The toll is too d— high!
The famously exorbitant toll for the Verrazano-Narrows Bridge rose on March 19, and now fed-up Ridge Councilman Vincent Gentile is calling on the Metropolitan Transit Authority to extend the discount EZ-Pass-using Staten Islanders have enjoyed for the last two years to drivers on the Brooklyn side of the span.
“On our side of the Narrows, students, professionals, and blue collar workers are tired of listening to the same old tune by the [Metropolitan Transit Authority],” said Gentile (D–Bay Ridge) in a video released March 14.
“I am calling on them to play fair once and for all by instituting the same toll discount plan given to Staten Islanders to Brooklynites.”
On March 19, the bridge’s cash toll rose from $16 to $17 en route to bucolic Staten Island, while drivers with an EZ-Pass have to fork over $11.52, up from $11.08, while Staten Islanders with the toll-payment gizmo only have to cough up $5.74, up from $5.50.
Gentile penned a letter to the Metropolitan Transit Authority last week demanding the agency extend the Staten Island toll discount to those who live on the Brooklyn side of the bridge. The pol’s plan would also extend the discount program to residents across the borough who traverse the span more than 10 times a month. And more than 1,300 Brooklynites have signed the pol’s online petition backing the plan.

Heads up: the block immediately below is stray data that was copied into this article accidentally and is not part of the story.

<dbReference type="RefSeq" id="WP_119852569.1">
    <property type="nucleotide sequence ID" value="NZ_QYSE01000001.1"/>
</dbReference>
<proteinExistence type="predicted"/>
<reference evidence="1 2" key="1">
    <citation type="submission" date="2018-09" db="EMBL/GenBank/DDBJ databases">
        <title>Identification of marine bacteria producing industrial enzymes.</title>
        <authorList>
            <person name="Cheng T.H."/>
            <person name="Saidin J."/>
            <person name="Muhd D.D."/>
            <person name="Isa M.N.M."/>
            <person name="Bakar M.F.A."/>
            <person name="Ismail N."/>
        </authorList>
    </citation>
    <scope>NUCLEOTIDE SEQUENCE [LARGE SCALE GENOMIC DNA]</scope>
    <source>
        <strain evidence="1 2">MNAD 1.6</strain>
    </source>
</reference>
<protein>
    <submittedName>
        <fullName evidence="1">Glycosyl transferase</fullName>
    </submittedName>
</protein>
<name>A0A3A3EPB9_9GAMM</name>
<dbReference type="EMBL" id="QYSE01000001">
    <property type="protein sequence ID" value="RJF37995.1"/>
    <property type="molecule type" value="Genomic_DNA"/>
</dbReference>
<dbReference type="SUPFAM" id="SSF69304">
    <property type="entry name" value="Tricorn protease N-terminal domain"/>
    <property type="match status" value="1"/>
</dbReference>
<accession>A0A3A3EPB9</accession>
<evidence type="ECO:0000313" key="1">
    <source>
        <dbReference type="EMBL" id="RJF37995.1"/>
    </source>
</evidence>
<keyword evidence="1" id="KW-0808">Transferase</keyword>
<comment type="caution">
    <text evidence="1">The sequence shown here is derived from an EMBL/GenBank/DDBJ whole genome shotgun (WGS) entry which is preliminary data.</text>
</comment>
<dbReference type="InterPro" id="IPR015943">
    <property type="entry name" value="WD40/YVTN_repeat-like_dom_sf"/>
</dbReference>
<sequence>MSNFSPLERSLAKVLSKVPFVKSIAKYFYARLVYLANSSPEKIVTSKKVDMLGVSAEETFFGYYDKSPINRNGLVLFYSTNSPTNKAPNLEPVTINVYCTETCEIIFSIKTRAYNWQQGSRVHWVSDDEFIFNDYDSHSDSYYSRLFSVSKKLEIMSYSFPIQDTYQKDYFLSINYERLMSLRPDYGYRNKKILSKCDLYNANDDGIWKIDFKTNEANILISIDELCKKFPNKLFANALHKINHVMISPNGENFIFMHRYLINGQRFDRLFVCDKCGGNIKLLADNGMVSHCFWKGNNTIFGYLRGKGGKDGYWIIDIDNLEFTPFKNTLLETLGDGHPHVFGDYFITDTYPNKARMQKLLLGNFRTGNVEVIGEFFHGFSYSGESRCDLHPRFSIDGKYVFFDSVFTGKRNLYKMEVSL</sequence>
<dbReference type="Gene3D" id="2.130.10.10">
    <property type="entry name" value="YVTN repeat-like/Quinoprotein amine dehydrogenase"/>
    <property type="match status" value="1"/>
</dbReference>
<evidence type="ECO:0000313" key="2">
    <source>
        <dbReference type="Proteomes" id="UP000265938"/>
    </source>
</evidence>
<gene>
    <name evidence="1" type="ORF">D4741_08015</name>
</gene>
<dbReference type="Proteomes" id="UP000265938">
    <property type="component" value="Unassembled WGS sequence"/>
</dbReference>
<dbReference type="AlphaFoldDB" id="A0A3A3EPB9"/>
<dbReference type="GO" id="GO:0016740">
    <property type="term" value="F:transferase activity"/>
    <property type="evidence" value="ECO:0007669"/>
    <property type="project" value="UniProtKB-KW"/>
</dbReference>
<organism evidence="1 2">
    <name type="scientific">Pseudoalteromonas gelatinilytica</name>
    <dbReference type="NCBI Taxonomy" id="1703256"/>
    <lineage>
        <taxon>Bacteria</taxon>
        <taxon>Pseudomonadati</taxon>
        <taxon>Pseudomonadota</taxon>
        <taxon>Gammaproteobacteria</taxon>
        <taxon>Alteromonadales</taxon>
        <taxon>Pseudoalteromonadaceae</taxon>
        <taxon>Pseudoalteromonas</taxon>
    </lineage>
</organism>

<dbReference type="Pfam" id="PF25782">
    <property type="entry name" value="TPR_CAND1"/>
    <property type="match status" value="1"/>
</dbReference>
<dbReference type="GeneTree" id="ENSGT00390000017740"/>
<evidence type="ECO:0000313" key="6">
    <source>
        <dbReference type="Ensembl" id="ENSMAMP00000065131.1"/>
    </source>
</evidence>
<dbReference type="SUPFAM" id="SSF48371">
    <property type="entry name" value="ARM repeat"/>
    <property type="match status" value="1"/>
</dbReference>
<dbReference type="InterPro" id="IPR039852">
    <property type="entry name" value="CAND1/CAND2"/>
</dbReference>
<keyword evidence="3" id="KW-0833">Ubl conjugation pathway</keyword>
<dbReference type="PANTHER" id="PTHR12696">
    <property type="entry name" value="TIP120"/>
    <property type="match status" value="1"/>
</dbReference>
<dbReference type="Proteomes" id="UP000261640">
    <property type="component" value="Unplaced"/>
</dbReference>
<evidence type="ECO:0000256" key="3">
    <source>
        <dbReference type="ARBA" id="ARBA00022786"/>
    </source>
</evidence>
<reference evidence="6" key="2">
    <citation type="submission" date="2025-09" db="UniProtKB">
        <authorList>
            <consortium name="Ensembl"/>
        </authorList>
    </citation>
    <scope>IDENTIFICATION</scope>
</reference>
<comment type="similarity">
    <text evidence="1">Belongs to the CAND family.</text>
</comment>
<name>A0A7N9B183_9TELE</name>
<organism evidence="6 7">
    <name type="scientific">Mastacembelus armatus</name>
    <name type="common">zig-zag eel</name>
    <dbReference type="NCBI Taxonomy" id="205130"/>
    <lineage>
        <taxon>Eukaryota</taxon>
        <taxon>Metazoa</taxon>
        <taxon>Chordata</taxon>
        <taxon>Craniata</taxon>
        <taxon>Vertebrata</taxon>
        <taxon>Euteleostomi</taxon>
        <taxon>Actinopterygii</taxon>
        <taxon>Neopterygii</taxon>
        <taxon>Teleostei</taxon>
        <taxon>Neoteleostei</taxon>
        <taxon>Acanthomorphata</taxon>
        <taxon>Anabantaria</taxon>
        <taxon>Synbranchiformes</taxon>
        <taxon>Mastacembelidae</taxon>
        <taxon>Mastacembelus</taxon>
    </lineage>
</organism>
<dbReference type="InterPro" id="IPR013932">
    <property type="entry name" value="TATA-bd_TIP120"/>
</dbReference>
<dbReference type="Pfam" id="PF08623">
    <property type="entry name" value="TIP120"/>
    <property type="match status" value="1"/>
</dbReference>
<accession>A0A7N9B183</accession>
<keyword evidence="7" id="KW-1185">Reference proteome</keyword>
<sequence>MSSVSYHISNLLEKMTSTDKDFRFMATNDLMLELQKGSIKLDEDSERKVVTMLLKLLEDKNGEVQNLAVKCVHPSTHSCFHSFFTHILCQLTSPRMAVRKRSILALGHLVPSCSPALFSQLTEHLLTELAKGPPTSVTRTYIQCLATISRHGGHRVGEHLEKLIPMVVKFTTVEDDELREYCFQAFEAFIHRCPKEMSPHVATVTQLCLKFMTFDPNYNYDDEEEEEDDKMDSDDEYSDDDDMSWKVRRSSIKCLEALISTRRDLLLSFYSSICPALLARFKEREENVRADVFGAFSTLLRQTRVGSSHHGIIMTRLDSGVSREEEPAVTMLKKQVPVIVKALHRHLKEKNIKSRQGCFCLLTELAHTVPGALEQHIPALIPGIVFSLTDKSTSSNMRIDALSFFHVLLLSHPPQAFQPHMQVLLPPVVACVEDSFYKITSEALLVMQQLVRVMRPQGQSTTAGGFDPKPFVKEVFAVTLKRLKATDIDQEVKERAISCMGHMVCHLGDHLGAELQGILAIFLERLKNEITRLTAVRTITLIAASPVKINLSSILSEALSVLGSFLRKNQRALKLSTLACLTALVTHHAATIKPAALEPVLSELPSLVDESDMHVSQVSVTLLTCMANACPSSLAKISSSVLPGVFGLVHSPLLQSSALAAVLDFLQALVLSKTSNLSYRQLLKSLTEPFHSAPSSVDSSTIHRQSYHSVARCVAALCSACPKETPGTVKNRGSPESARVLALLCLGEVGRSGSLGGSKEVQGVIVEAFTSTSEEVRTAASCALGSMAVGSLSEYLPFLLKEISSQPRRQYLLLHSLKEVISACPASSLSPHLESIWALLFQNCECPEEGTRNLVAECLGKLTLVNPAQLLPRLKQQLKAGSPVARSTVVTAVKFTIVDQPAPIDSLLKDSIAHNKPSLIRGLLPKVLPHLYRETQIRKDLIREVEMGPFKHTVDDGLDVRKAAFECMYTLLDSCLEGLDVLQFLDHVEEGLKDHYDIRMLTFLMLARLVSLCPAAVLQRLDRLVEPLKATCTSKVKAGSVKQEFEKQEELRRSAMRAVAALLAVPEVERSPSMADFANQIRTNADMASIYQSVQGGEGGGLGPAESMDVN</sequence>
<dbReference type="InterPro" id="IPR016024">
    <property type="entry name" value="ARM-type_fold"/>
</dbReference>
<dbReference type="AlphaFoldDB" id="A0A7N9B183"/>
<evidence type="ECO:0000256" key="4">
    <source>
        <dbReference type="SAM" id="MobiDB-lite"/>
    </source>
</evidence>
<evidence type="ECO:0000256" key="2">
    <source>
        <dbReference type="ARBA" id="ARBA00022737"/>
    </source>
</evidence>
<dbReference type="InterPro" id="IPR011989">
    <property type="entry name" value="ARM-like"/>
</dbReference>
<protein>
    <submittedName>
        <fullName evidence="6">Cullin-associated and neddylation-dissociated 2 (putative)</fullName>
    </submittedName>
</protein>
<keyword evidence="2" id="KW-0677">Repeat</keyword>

Gov. Cuomo gifted Rock residents the EZ-Pass perk in 2015. But it was never institutionalized in the state budget until Cuomo announced he’d make the break permanent at a State of the State addresses on Jan. 9 — kicking up a wave of criticism from Brooklynites eager for similar treatment.
Now that the toll has spiked with no relief in sight, fed-up Brooklynites are calling on the state to offer them some relief. It’s a no-brainer, said one local.
“That toll is a killer. If Staten Island gets a discount, so should Brooklyn,” said Ridgite Danny Visco, who regularly visits his sister in Staten Island. “Everything is going up — the tolls are going up, MetroCard fares are going up — but you know what isn’t going up? My paycheck.”